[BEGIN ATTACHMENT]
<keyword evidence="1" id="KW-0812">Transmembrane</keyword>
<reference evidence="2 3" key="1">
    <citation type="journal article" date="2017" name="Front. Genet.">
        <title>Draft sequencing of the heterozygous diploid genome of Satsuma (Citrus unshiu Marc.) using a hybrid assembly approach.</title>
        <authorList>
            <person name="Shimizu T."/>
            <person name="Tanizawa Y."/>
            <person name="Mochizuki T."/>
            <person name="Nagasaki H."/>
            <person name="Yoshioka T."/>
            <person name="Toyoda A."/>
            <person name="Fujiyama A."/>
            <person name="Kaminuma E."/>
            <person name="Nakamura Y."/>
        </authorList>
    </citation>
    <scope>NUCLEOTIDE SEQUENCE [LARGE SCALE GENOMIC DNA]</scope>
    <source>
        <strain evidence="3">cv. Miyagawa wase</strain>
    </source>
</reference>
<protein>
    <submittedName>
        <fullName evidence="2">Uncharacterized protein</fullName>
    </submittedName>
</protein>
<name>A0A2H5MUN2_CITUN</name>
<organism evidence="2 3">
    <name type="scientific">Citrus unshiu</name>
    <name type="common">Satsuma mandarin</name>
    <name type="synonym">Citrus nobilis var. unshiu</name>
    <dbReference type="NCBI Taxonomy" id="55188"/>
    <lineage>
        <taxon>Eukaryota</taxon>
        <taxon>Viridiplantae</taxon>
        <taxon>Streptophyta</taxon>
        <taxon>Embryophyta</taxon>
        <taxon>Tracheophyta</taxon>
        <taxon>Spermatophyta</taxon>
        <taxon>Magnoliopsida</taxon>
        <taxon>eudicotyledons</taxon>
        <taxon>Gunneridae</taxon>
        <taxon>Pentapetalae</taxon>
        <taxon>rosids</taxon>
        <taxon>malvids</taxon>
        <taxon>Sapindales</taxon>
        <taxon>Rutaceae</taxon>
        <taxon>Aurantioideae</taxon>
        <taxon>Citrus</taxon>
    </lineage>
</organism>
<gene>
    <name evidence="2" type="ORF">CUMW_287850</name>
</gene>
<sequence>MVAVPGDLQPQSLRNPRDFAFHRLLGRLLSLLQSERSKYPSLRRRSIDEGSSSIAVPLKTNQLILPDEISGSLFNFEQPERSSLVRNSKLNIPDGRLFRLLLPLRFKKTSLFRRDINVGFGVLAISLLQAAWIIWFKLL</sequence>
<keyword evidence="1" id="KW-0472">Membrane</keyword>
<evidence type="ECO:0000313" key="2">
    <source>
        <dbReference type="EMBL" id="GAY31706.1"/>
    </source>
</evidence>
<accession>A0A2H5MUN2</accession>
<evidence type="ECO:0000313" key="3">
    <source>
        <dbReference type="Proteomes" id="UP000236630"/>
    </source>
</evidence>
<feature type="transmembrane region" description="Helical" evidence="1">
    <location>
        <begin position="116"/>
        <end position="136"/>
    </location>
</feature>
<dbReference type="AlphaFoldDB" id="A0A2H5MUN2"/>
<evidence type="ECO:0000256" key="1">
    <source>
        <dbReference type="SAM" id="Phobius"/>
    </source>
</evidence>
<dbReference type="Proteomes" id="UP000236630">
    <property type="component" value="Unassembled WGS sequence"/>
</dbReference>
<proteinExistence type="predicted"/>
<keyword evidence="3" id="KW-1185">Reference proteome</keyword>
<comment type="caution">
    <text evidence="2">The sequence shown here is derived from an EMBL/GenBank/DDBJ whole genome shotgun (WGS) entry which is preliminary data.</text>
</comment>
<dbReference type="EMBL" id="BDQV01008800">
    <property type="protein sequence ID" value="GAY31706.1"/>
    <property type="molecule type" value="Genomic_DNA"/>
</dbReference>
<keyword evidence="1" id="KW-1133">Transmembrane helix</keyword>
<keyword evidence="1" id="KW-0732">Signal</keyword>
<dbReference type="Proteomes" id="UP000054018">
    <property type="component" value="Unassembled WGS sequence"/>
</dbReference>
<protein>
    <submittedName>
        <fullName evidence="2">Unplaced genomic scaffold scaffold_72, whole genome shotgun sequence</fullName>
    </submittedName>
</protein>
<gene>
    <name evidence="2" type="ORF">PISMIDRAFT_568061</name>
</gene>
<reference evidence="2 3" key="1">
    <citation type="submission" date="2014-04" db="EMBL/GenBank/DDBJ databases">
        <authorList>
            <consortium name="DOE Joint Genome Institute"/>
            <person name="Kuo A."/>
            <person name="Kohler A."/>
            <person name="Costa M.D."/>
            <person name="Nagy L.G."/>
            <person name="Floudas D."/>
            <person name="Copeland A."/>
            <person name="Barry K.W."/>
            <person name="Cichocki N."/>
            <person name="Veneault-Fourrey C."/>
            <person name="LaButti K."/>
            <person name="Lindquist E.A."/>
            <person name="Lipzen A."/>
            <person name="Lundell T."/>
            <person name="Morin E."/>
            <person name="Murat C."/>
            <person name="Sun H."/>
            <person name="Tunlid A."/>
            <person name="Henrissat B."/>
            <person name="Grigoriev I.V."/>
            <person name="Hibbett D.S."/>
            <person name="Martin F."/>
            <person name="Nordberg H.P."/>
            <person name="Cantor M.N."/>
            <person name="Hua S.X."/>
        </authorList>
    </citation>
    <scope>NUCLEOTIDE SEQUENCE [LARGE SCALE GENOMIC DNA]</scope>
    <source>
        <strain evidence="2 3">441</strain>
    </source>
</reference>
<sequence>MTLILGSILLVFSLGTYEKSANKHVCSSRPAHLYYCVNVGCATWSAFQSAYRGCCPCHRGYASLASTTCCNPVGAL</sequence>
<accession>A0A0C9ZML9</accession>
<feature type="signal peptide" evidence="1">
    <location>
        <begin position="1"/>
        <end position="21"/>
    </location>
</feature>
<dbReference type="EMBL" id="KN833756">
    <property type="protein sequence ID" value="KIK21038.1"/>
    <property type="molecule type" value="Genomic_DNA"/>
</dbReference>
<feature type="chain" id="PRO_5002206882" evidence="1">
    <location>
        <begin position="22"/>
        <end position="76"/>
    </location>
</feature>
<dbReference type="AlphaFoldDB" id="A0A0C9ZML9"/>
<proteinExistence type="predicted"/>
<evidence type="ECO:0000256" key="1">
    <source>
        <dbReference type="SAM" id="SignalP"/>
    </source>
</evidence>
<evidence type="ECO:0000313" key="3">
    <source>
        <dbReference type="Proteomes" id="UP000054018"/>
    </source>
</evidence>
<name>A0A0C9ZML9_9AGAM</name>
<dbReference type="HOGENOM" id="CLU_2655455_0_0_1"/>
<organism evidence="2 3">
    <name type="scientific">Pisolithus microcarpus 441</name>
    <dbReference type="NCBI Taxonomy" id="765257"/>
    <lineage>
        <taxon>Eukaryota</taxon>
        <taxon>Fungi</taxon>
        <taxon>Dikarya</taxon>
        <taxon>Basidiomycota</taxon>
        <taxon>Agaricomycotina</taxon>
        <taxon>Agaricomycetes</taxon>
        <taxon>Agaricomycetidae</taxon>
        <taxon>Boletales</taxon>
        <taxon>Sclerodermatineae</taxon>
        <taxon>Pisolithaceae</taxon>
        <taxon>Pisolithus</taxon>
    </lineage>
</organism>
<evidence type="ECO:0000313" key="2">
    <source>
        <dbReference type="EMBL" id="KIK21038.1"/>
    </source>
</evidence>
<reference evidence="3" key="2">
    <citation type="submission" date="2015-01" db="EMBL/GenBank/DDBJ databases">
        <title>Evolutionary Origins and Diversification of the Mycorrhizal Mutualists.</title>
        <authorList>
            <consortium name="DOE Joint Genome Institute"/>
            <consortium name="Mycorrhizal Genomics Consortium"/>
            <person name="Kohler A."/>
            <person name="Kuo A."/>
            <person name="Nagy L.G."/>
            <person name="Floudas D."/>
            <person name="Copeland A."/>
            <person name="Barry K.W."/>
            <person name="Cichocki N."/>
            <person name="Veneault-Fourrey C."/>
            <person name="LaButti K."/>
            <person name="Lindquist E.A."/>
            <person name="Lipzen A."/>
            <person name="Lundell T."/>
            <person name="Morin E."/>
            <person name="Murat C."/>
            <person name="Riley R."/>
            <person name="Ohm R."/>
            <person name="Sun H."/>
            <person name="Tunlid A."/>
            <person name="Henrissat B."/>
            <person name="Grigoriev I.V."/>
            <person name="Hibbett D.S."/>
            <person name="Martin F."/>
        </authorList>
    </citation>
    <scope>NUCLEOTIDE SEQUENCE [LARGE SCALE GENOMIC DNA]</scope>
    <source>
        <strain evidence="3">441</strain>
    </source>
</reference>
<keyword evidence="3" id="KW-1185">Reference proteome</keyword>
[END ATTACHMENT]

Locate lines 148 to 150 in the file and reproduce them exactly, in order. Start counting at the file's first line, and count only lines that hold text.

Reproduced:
<dbReference type="EMBL" id="KN833756">
    <property type="protein sequence ID" value="KIK21038.1"/>
    <property type="molecule type" value="Genomic_DNA"/>